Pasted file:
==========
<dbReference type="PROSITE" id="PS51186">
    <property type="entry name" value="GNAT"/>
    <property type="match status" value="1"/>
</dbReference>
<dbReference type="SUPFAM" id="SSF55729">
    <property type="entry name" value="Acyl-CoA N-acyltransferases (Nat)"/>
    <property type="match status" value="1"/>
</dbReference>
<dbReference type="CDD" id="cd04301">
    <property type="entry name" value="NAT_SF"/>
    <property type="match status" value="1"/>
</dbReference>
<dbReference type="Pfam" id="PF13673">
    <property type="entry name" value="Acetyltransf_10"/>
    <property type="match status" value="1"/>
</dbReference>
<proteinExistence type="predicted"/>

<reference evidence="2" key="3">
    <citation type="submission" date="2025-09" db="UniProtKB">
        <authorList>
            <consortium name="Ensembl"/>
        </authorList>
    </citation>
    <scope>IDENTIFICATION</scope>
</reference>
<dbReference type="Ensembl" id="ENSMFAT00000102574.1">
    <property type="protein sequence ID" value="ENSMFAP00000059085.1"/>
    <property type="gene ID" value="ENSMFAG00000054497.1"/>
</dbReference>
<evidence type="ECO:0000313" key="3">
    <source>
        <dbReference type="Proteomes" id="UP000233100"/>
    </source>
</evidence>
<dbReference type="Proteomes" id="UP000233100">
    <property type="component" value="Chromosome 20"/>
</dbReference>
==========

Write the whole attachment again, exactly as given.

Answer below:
<dbReference type="PROSITE" id="PS51186">
    <property type="entry name" value="GNAT"/>
    <property type="match status" value="1"/>
</dbReference>
<dbReference type="SUPFAM" id="SSF55729">
    <property type="entry name" value="Acyl-CoA N-acyltransferases (Nat)"/>
    <property type="match status" value="1"/>
</dbReference>
<dbReference type="CDD" id="cd04301">
    <property type="entry name" value="NAT_SF"/>
    <property type="match status" value="1"/>
</dbReference>
<dbReference type="Pfam" id="PF13673">
    <property type="entry name" value="Acetyltransf_10"/>
    <property type="match status" value="1"/>
</dbReference>
<proteinExistence type="predicted"/>

<reference evidence="2" key="3">
    <citation type="submission" date="2025-09" db="UniProtKB">
        <authorList>
            <consortium name="Ensembl"/>
        </authorList>
    </citation>
    <scope>IDENTIFICATION</scope>
</reference>
<dbReference type="Ensembl" id="ENSMFAT00000102574.1">
    <property type="protein sequence ID" value="ENSMFAP00000059085.1"/>
    <property type="gene ID" value="ENSMFAG00000054497.1"/>
</dbReference>
<evidence type="ECO:0000313" key="3">
    <source>
        <dbReference type="Proteomes" id="UP000233100"/>
    </source>
</evidence>
<dbReference type="Proteomes" id="UP000233100">
    <property type="component" value="Chromosome 20"/>
</dbReference>